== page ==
SSE director Rice in utilities ‘transparency’ call

LADY Susan Rice, the senior independent director at electricity and gas supplier SSE, has called for energy companies to be more “transparent” about the charges that their customers face.

Lady Susan Rice spoke of the importance of nonexecutive directors in helping restoring trust in businesses. Picture: Stewart Attwood

Rice, who is also managing director of Lloyds Banking Group’s Scottish operations, said that greater transparency would help utility companies to regain the public’s trust.

Tomorrow the House of Commons’ energy and climate change committee will question senior executives from the “Big Six” energy companies over the flurry of recent price rises.

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Rice said: “Transparency in all areas of operations – but perhaps most importantly in how companies charge their customers for goods and services – has to be a priority.

“Energy providers have to be able to explain what their customers are paying for, or they can’t hope to earn and retain their trust.”

Rice, who became a non-executive director at Perth-based SSE in 2003 and took over as its senior independent director in 2007, made the comments earlier this month at a private non-executive directors’ event hosted by “Big Four” accountancy firm KPMG.

Her comments, which have only just been made public, come amid a string of price rises from energy suppliers.

SSE kicked off the current round of cost increases on 10 October, followed a week later by Scottish Gas-owner Centrica, with Npower and ScottishPower also ramping up prices last week.

Tomorrow afternoon MPs will question representatives from Centrica, the Co-operative, EDF, Eon, Npower, Ovo, ScottishPower and SSE over energy prices.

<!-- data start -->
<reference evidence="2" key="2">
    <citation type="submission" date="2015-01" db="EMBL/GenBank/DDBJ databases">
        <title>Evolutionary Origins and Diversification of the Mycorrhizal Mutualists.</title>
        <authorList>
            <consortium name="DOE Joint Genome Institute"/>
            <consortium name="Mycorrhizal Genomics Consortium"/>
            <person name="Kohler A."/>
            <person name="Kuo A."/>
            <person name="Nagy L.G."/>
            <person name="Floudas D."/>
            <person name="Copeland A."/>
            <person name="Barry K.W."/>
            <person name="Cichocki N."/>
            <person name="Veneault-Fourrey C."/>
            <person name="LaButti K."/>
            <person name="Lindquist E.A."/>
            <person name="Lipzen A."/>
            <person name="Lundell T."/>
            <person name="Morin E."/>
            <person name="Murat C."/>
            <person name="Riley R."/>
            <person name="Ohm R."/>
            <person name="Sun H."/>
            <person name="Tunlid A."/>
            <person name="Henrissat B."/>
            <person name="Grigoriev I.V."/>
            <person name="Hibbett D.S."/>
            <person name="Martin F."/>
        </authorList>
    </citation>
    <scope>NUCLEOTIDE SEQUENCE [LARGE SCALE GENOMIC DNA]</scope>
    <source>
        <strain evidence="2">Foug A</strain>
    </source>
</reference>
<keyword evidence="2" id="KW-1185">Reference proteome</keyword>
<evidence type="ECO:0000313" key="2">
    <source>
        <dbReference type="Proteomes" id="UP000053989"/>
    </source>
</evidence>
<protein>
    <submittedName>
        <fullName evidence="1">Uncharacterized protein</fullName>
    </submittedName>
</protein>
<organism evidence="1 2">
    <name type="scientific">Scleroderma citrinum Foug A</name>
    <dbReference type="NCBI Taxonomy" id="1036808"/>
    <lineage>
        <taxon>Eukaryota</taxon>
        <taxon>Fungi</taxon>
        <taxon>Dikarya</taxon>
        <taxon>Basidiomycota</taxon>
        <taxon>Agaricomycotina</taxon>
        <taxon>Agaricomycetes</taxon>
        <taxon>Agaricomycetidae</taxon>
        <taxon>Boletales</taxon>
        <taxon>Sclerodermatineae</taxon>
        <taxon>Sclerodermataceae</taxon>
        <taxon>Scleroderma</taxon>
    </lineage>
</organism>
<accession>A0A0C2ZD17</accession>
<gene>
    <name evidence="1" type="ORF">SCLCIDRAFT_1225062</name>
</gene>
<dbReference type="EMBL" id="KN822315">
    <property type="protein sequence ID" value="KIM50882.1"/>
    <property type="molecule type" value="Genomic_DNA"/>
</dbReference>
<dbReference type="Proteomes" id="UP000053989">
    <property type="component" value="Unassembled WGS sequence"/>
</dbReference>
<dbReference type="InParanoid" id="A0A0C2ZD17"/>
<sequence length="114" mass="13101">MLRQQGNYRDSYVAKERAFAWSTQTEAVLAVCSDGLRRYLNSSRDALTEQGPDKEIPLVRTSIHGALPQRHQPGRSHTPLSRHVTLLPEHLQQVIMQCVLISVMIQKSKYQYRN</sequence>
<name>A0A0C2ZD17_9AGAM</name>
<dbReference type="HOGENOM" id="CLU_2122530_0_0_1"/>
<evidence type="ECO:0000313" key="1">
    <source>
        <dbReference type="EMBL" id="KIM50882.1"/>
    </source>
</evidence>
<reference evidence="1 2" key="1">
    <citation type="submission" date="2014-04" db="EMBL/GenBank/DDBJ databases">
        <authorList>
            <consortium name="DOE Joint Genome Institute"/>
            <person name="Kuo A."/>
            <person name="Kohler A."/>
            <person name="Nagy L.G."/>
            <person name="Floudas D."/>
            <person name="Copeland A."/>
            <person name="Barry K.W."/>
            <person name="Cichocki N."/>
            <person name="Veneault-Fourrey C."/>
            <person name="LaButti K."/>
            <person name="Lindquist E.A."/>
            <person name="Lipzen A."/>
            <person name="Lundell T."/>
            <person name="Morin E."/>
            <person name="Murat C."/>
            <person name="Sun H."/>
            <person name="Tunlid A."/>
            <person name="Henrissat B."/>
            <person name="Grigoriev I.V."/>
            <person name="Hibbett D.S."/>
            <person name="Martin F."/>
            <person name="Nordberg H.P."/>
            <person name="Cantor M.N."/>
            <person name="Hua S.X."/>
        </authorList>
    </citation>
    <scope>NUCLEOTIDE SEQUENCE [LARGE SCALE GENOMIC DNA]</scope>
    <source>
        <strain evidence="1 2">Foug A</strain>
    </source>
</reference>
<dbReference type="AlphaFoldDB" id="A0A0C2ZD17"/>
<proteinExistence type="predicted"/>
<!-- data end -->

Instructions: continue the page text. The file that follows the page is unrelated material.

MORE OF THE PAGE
Andrew Wright, interim chief executive at industry regulator Ofgem, will also be grilled by politicians.

The inquiry comes amid growing calls for “green” levies – such as subsidies for wind farms – to be removed from customers’ bills and funded from general taxation instead, with the UK government already considering such a move.

Prime Minister David Cameron told the Westminster parliament last week: “We need to roll back some of the green regulations and charges. We will be ­having a proper competition test carried out over the next year to get to the bottom of whether this market can be more competitive.”

There are also growing calls from consumer groups for all energy generators to be forced to sell their electricity on the wholesale markets, rather than just to their own retail arms. The measure, already adopted by SSE, could make the market more transparent.

A spokeswoman for Energy UK said: “The energy industry wants all its customers to have access to good value tariffs and assistance in reducing their bills.

“Trust and transparency are both critically important and each company is working hard to rebuild trust in the ­market and to assist customers in ­improving their relationship with their energy suppliers.”

In wide-ranging comments at KPMG’s event, Rice also highlighted the work being done by banks and supermarkets to regain consumers’ trust following the financial crisis and the horsemeat scandal.

“Rehabilitating the image of business is not without its challenges and it takes courage and leadership to do it effectively,” Rice said.

“In this, and in applying their wealth of experience to exercise long-term good judgement, non-executive directors can play a very important role in leading from the top to make businesses more responsible and to restore public trust.”